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News

Comment period extended to June 26th for possible geothermal leasing in the Santa Fe National Forest

Listen To Staff Attorney, Judy Calman

talk about the dangers of geothermal exploration near our water sheds

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The Santa Fe National Forest recently announced a public scoping period for a Forest Plan amendment which would consider making over 194,000 acres available for leasing for geothermal production immediately to the north and west of Valles Caldera National Preserve.

The area being considered for leasing includes portions of nine Inventoried Roadless Areas and countless water sources, including all the springs visited and loved in the Jemez Ranger District. Inventoried Roadless Areas are places the Forest Service has determined contained wilderness characteristics, but which have not yet been permanently protected as wilderness by Congress.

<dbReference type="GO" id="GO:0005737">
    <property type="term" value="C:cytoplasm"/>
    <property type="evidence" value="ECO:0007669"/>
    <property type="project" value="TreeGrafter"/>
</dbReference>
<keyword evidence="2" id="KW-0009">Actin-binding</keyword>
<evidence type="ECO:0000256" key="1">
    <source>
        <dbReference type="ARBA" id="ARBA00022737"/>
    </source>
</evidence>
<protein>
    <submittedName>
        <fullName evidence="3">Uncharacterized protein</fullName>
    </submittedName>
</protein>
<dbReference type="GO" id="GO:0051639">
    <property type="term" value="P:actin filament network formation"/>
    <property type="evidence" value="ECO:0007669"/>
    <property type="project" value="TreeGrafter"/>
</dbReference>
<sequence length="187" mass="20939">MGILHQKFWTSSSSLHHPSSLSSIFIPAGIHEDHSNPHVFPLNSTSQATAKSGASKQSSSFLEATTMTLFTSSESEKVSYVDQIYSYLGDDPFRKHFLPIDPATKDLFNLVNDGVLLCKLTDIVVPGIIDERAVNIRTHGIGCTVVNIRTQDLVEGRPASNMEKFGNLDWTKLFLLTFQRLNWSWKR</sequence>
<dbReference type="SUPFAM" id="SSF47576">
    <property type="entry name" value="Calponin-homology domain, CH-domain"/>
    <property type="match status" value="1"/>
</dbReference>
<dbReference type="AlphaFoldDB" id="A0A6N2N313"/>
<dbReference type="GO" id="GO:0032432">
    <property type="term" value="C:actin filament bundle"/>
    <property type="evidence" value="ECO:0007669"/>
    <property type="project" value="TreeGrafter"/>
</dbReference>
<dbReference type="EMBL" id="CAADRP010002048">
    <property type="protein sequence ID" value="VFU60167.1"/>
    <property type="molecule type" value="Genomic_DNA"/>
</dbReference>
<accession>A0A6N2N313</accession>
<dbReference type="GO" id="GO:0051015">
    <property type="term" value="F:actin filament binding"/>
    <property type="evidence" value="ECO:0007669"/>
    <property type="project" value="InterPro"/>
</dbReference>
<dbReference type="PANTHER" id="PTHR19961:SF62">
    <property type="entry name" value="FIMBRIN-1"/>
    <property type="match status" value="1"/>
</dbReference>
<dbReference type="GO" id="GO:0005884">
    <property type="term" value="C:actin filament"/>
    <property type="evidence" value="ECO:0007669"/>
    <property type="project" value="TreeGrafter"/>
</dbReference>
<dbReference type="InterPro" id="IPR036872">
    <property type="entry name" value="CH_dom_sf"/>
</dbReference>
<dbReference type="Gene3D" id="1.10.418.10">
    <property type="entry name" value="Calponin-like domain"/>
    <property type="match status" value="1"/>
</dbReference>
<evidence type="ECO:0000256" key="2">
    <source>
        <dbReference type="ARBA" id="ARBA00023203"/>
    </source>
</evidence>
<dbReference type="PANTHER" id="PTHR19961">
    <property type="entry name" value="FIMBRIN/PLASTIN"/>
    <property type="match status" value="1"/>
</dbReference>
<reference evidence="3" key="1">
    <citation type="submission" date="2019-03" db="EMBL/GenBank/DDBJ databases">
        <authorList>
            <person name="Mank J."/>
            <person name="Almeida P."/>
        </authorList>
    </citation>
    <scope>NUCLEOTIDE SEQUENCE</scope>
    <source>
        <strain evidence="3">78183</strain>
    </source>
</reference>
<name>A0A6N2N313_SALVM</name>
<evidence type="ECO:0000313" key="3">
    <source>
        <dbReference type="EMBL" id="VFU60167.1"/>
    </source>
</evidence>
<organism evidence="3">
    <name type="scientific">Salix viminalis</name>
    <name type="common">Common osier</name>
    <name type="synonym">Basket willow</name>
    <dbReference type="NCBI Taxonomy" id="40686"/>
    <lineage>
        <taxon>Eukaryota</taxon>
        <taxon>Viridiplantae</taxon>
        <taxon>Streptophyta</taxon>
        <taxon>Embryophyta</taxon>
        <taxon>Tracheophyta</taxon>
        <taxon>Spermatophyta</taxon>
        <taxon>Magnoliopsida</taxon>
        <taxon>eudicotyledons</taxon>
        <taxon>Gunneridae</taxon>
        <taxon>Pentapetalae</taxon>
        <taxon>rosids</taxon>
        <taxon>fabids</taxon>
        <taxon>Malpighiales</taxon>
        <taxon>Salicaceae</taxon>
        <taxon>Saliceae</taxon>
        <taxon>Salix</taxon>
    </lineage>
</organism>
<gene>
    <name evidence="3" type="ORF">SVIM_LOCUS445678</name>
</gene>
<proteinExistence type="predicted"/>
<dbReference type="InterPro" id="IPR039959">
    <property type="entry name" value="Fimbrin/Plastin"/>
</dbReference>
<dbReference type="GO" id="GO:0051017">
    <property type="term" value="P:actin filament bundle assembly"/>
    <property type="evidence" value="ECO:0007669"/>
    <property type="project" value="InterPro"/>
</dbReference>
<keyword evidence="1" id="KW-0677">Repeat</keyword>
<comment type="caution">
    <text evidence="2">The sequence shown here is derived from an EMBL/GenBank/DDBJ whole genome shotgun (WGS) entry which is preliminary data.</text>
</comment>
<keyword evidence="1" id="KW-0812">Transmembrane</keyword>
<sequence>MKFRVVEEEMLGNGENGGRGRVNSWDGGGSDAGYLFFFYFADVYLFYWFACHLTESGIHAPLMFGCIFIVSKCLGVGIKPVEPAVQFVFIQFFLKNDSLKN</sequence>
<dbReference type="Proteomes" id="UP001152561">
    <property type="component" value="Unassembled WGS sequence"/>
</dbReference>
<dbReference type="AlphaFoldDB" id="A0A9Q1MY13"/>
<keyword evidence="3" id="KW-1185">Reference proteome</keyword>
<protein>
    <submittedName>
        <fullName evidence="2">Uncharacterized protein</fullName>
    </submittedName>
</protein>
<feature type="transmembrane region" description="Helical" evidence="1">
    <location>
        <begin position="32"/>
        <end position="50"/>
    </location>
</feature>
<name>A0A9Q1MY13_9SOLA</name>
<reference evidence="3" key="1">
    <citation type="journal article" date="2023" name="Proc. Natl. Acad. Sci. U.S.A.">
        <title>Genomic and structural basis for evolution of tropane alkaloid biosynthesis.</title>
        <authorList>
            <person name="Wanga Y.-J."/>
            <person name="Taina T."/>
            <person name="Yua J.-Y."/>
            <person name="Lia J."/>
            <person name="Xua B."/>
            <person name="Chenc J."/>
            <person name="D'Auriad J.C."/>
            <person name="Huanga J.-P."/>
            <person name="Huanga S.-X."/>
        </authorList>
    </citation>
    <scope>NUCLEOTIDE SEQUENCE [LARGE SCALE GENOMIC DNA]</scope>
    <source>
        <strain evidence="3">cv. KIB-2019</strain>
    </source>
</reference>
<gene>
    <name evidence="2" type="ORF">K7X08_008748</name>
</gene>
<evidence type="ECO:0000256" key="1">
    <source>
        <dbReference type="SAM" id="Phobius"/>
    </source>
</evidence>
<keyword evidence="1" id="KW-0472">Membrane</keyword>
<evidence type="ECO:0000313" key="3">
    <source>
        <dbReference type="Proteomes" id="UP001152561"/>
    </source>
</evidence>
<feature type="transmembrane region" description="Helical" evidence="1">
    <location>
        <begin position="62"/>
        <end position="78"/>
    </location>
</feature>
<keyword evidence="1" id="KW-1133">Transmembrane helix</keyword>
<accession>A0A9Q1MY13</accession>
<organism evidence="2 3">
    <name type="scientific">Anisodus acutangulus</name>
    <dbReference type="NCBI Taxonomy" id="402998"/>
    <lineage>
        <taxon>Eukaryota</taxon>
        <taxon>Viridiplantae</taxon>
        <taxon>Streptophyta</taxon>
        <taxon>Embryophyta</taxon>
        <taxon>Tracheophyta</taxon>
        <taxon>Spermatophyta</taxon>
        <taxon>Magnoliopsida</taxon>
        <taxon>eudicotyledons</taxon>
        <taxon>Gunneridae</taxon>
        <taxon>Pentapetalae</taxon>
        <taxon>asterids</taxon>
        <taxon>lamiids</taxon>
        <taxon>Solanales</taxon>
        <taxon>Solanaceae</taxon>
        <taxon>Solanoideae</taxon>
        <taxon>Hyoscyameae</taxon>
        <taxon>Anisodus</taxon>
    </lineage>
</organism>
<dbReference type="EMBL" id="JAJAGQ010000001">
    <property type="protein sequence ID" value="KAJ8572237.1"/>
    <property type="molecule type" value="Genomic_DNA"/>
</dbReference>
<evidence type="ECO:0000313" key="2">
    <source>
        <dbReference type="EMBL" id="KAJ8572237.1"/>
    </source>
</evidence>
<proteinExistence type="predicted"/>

Not only is the timing wrong with the Santa Fe already going through a Forest Plan revision, it is also inappropriate and out of step with the agency’s mission to consider such a large impact to a forest which is so intensely used by sportsmen, hikers, and backpackers, and which contains wilderness-quality lands.

Goal now is to get the most from monument – LCSN

Editorial: Goal now is to get the most from monument

Las Cruces Sun-News

POSTED:   05/15/2015 01:00:00 AM MDT

There was so much bitter debate leading up to the decision, that it seems hard to believe a full year has passed since President Barack Obama used his powers under the Antiquities Act to designate the Organ Mountains-Desert Peaks National Monument on May 21, 2014.

The year since then has not brought the calamity monument opponents had warned that it would. The Potrillo Mountains have not been turned into a corridor for illegal drug smuggling. Nor has the year brought us much in terms of tourism growth or enhanced economic development, as had been promised by supporters. Those benefits will come in time, we believe.